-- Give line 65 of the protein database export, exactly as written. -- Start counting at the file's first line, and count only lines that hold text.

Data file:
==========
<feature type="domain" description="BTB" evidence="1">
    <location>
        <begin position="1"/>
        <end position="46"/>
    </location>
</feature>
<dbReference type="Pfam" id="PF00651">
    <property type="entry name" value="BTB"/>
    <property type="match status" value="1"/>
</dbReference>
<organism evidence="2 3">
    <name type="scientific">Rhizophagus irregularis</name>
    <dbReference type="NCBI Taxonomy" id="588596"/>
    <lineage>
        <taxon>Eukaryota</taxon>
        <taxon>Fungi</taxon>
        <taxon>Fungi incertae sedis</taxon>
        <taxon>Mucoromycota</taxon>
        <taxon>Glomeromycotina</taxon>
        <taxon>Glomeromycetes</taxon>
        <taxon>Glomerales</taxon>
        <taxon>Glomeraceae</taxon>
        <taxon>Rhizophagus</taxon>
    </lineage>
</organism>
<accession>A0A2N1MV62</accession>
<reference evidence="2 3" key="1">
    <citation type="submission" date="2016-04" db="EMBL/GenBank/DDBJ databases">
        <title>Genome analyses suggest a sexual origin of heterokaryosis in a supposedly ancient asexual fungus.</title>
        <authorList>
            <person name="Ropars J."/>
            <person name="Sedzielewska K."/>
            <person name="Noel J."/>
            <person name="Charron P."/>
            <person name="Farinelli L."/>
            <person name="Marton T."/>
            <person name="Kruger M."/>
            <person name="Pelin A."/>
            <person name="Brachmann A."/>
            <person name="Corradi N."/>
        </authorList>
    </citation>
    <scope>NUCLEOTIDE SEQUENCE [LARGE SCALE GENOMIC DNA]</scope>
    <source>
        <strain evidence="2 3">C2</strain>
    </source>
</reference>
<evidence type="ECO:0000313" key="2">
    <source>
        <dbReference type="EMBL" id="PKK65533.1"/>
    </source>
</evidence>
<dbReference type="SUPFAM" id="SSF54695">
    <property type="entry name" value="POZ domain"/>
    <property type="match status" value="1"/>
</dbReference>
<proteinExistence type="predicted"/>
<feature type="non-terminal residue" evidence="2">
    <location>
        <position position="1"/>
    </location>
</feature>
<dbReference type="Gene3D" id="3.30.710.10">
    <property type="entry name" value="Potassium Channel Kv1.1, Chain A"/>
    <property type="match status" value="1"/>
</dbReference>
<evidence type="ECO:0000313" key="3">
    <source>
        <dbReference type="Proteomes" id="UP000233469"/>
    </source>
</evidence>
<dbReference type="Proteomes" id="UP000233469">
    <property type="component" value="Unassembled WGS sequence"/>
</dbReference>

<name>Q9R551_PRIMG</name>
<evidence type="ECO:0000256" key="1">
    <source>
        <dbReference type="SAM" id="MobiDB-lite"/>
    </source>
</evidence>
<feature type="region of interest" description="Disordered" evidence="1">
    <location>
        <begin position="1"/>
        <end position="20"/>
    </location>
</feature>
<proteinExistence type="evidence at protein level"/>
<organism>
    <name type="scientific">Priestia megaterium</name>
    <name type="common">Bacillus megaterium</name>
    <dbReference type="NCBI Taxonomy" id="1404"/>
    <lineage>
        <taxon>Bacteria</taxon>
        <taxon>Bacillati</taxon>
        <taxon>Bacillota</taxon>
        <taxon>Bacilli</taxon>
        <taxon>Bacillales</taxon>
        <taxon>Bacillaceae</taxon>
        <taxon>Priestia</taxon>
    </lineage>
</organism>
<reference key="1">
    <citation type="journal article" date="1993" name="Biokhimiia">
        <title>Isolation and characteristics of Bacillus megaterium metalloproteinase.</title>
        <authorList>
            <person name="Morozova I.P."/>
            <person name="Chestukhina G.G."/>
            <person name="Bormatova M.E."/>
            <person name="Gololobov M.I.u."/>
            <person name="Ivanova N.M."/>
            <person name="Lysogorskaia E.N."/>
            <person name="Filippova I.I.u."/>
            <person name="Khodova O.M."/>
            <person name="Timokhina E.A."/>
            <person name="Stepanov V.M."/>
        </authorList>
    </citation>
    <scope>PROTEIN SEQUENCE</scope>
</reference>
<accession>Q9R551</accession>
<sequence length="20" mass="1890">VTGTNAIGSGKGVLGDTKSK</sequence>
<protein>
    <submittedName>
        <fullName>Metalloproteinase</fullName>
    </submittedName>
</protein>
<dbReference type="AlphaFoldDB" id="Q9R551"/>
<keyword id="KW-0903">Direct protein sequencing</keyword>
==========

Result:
    <property type="match status" value="1"/>